Hobbs: Some rules interfere with game

Published 2:21 pm Friday, July 1, 2022

With consciousness raising all in vogue these days, maybe this year’s College World Series will ultimately become known for something beyond earning Ole Miss its first national championship in a men’s sport.

Not likely.

But we can dream can’t we?

And the more we get this crisis out in the open — firmly in the public discourse so to speak — the closer we’ll be to achieving that elusive perfect society.

To wit, the Rebels’ 4-2 championship game victory over Oklahoma shone some much-needed light on the biggest head-scratcher in the baseball rule book.

All baseball rules, the game’s keepers will tell you, are based on logic.

Except this one — which defies all known logic while confounding seamheads and casual fans alike.

As with so many things, it’s not the rule itself, but the execution of it.

Granted, it may not affect you much in your personal everyday life, but, just this once, think of others who are suffering.

Besides, it’s a pet peeve of mine, a rare objection to a game I’m otherwise pretty enamored with. It deserves some dialogue and attention.

So … to set the stage:

The second, and, as it turned out, deciding game of the CWS championship round, was scoreless in the top of sixth. But Oklahoma was seriously threatening with runners at first and third and one out.

The Sooners put down a very good sacrifice bunt, a rarity itself in this day and age but still perfectly legal.

The game’s (apparent) first run run trotted in easily from the third base as the Ole Miss pitcher fielded the ball and … well, then it all hit the fan.

The pitcher fired toward first base, a bit too wildly to even get the bunter, OU’s John Spikerman.

But it turned out that Spikerman was running inside the baseline instead of outside of it. You ever wonder what that extra white stripe is on the foul side of the of the first-base line? That is where a runner has to be when the throw could be coming from that general direction — to give the fielder a clear opportunity to catch the ball.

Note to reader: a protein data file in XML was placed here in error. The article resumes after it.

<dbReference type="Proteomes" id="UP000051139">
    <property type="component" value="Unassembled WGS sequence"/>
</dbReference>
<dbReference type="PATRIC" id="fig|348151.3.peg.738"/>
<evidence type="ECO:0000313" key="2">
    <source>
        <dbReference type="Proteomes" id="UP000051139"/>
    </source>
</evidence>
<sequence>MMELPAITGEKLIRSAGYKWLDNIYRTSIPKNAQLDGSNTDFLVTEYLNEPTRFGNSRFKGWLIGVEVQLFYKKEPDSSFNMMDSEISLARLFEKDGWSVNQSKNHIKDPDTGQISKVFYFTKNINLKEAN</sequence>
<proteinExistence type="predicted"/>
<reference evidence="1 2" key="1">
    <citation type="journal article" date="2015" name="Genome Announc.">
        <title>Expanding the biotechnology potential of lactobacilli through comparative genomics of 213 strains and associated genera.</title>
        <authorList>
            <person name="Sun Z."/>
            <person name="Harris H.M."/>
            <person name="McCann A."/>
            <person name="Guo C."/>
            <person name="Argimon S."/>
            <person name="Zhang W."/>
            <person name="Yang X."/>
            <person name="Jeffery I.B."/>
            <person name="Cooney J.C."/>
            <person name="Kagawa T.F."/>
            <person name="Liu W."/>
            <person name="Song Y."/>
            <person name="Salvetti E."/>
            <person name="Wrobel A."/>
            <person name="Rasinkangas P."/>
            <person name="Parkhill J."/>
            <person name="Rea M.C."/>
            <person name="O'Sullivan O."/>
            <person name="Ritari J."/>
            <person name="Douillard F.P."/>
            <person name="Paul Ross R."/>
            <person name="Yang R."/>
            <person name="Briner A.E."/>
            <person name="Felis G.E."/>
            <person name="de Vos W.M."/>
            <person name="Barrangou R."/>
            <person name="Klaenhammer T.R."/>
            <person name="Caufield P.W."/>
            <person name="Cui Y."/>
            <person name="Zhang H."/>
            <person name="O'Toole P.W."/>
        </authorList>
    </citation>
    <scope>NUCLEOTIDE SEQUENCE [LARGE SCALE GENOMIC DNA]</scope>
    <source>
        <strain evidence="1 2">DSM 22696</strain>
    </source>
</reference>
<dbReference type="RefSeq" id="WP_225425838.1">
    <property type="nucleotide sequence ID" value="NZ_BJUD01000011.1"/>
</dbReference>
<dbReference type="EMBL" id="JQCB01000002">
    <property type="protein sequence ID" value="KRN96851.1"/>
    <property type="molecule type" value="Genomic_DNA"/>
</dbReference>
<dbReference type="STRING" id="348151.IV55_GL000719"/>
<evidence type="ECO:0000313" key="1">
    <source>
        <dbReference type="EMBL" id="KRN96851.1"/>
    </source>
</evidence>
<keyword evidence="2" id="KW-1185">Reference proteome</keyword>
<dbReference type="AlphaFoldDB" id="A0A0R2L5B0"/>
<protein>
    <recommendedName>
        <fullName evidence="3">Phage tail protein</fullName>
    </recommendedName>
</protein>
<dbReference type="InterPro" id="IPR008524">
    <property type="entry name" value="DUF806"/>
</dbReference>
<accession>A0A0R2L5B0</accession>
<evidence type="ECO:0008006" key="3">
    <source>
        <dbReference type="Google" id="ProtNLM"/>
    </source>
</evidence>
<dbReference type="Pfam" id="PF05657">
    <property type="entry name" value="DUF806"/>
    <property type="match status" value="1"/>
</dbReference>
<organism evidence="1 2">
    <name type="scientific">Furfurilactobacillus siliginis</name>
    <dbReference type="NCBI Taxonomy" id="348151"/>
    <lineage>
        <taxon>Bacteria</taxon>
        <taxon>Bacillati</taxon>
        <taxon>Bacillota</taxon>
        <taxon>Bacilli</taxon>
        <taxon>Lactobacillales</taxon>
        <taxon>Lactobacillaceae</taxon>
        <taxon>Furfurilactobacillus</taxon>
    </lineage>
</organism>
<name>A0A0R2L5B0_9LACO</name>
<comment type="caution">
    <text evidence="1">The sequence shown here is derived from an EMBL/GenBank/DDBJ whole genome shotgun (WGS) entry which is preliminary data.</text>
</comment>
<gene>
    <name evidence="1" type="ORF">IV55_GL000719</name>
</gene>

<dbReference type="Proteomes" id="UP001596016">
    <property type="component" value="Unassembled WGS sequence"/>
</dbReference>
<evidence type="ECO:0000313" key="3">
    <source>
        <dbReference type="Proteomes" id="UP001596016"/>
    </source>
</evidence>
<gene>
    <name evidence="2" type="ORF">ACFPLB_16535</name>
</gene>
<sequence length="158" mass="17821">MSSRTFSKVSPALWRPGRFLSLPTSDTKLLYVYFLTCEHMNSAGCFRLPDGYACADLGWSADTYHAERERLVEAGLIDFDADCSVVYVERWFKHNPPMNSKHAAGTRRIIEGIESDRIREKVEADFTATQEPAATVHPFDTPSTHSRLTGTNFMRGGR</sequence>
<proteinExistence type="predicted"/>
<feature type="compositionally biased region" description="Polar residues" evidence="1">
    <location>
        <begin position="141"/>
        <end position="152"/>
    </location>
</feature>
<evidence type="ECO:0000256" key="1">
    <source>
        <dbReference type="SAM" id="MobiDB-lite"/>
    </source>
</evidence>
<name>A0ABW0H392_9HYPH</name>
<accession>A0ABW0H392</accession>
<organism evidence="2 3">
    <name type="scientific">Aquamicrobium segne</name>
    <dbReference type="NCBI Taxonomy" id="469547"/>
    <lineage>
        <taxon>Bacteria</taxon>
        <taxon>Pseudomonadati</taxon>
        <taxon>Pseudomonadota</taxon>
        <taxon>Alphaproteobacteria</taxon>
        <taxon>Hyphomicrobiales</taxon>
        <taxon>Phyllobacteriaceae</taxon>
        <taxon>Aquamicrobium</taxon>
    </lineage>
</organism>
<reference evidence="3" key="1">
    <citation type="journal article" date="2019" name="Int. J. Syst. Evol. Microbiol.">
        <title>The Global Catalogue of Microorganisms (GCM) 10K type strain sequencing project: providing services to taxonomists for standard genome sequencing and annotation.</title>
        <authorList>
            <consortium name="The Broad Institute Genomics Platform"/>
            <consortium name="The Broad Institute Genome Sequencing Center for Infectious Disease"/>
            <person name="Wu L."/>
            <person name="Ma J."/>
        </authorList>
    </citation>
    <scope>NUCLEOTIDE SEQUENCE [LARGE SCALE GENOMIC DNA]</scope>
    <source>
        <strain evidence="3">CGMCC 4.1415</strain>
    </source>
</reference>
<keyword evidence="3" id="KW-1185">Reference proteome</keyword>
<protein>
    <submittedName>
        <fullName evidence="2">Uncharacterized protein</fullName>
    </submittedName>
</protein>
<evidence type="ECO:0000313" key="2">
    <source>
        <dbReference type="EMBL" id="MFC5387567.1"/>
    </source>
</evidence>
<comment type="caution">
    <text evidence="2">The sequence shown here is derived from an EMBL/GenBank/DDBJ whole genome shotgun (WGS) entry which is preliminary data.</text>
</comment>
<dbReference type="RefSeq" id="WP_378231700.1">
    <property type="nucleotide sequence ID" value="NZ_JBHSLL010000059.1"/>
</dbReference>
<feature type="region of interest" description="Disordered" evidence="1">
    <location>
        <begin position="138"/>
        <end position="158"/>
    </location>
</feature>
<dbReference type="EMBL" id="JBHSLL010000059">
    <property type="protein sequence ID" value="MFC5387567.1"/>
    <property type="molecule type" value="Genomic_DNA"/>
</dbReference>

Ole Miss head coach Mike Bianco picked up on it immediately and demanded a video review, which overturned the apparent error and ruled Spikerman out at first for runner’s interference.

The video review isn’t relevant to our gripe. It could just as easily have been called originally, and usually is.

But in the end, it was absolutely the right call. In fact, it was textbook runner’s interference. They could use the video to train umpires and baserunners alike.

And that’s fine.

The tragedy comes when you get to the fine print in the rule book itself.

Most Sooners fans were likely thinking, well at least the run scored, even if it’s not still runners at the corners with one out.

Guess again. And this is the persnickety part that usually catches everybody off guard.

The OU runner who’d crossed the plate and was by now was sitting in the dugout minding his own business was summoned from his haunch and ordered back to third base — the run came off the scoreboard as if it never happened.

And, of course, nothing ever came of the Sooners’ budding rally.

The umpires got booed to Des Moines and back, and mistakenly so. It was unquestionably the right call. We want want our umpires to follow the rule book.

Instead, boo to the game’s overlords.

And, understand this: We absolutely cannot let baseball runner’s interference run rampant in this country. It needs to be nipped in the bud, strictly enforced, or we’ll all be living in social chaos.

The problem is with the fine print in the rule that sends that runner back to third — a classic example of the punishment not fitting the crime.

The runner’s interference had no effect whatsoever in the runner scoring.

In fact, when the pitcher throws to first, he is conceding the run.

That’s the key argument. Somebody, again mistakenly, said you can’t make the umpires judge where the runners would end up. Can’t what? They do it all the time when sorting out things such as fan interference.

They’re in charge for a reason. Let them do their jobs.

OK, end of rant.

But it’s time we get this fixed and pronto.

Write your Congress-type person. Maybe you can make a difference.

Baseball logic doesn’t seem to be doing much good.


Scooter Hobbs covers LSU athletics. Email him at scooter.hobbs@americanpress.com